Words on Fire by Jennifer Nielsen – Book Review

  • Title: Words on Fire
  • Author: Jennifer Nielsen
  • Publisher: Scholastic Press
  • Release Date: October 1, 2019


It is 1893 in Lithuania, a time when the Russian Empire controls the country. It is also a dangerous time, especially for anyone who still preserves and protects Lithuanian culture. Unbeknownst to Audra, her parents help smuggle books to keep memories of their homeland alive. However, book smuggling is illegal, and those caught in the act face imprisonment or even worse. When Russian Cossack soldiers come to take Audra’s parents away, she is forced to flee and ends up on an unexpected path that changes her life forever. Audra encounters danger at every turn, but she also tries to maintain a freshly found sense of purpose and hope. Faced with difficult choices and even more difficult consequences, Audra must decide what is right, not only for her and her family but also for her country.

The novel, Words on Fire by Jennifer Nielsen, entices readers through its setting. The focus on a less studied period and place within the Russian Empire intrigue, and although the nuances of Lithuania’s struggles may be foreign to readers, the novel’s themes, such as the power of books and family, still ring true today. The level of sophistication of Audra’s monologues compared to her alleged background creates a discord that undermines the broader narrative. The author uses the monologues to give lessons instead of allowing the characters’ experiences to teach lessons. Audra is a captivating and strong character. Despite moments of pontification, though, the novel’s pacing does create exciting moments of suspense, which will keep readers on their toes and turning pages.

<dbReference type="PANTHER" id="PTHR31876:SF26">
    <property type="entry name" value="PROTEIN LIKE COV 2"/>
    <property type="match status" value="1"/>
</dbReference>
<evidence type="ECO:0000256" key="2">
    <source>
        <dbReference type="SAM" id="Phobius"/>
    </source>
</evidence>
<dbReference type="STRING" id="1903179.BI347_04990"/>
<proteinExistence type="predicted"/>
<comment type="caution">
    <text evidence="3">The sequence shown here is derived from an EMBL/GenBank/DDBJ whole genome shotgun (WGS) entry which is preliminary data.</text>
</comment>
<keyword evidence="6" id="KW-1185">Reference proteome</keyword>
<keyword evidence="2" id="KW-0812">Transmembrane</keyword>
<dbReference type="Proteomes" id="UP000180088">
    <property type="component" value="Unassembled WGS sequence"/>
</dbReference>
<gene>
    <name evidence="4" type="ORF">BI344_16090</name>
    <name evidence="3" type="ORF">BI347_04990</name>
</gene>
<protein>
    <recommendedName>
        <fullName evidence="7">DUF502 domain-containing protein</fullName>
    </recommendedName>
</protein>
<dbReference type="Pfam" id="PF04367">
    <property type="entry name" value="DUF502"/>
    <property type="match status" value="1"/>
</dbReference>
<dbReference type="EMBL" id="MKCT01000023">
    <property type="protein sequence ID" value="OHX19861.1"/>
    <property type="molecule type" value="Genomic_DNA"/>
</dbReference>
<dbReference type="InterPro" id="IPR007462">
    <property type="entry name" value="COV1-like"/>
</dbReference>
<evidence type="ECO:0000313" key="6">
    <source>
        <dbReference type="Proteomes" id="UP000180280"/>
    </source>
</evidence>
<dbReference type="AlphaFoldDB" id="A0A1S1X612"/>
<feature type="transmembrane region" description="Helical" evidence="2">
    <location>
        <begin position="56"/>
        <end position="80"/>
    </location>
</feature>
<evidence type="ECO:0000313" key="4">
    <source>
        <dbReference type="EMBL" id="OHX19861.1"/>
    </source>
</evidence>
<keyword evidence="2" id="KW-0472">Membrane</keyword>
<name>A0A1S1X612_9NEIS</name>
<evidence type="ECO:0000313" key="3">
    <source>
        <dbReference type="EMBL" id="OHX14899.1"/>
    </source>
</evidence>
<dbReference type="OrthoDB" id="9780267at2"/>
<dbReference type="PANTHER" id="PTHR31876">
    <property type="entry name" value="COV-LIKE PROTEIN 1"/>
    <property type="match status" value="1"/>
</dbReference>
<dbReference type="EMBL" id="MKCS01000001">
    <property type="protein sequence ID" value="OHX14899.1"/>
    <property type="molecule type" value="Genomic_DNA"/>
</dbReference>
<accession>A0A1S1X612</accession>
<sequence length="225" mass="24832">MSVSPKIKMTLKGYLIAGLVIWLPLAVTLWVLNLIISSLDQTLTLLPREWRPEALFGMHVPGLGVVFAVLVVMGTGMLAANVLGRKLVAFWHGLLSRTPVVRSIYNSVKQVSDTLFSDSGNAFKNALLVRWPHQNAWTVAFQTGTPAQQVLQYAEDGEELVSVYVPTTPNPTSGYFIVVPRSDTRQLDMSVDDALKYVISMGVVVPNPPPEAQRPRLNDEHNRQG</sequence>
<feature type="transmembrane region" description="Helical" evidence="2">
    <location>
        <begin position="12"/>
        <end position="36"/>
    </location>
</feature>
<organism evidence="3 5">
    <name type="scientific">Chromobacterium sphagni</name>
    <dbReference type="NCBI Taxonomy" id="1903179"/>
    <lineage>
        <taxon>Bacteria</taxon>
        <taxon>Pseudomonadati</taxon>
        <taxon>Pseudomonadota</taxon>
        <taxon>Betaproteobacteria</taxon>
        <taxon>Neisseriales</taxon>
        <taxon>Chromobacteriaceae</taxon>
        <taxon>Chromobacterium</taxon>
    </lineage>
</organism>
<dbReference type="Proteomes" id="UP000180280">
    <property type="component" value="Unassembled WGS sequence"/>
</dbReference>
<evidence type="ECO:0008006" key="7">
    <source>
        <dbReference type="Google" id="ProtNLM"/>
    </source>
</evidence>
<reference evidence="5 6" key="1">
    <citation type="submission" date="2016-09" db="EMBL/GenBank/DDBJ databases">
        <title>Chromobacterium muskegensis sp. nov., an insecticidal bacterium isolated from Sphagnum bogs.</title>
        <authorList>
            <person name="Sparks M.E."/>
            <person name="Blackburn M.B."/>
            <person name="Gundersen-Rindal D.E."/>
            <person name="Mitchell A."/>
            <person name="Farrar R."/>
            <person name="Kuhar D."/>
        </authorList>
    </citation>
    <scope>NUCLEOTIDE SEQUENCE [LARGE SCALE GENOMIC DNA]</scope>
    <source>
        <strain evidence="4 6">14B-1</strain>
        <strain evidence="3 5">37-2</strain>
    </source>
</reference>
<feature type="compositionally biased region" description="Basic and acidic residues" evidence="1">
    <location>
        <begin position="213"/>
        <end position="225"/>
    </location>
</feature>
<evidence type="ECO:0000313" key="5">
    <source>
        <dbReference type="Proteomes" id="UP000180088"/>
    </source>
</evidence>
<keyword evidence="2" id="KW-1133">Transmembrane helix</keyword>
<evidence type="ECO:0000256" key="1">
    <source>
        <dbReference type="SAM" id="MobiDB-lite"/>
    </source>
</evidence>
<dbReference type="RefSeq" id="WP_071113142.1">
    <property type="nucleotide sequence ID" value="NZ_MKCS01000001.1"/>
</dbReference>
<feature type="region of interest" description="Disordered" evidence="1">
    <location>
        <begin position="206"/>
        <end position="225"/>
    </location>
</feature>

Middle school students interested in historical fiction will find Words on Fire rich and fascinating. It might also spark their interest in the Russian Empire. The novel can also serve as a springboard for a cross-curricular ELA and History unit on the time period. The novel’s components generally provide all the material a teacher would need for an in-depth literary analysis. However, its long monologues detract from the natural authenticity of its characters and the struggles they endure, limiting its utility to facilitate more interpretative or provocative engagement with the text.

Classroom Applications

  • Cross-curricular Study – Teach the novel in conjunction with a nonfiction study of the Russian Empire or history of Lithuania and the Baltic States.
  • Book Club or Book Exchange – Share the novel with students that enjoy reading historical fiction.

Nonfiction Connections: The list below outlines topics that will enrich your students’ understanding of the novel.

  • Russian Empire
  • History of Lithuania
  • Lithuanian Book Smugglers

Book Companions: The following are great books to pair with Words on Fire. In parenthesis are the specific aspects students could explore when synthesizing across the texts.

  • The Book Thief  by Markus Zusak (Character Connections, Themes)
  • The Story That Cannot Be Told by J. Kasper Kramer (Character Connections, Themes)
  • A Night Divided by Jennifer Nielson (Character Connections, Themes)


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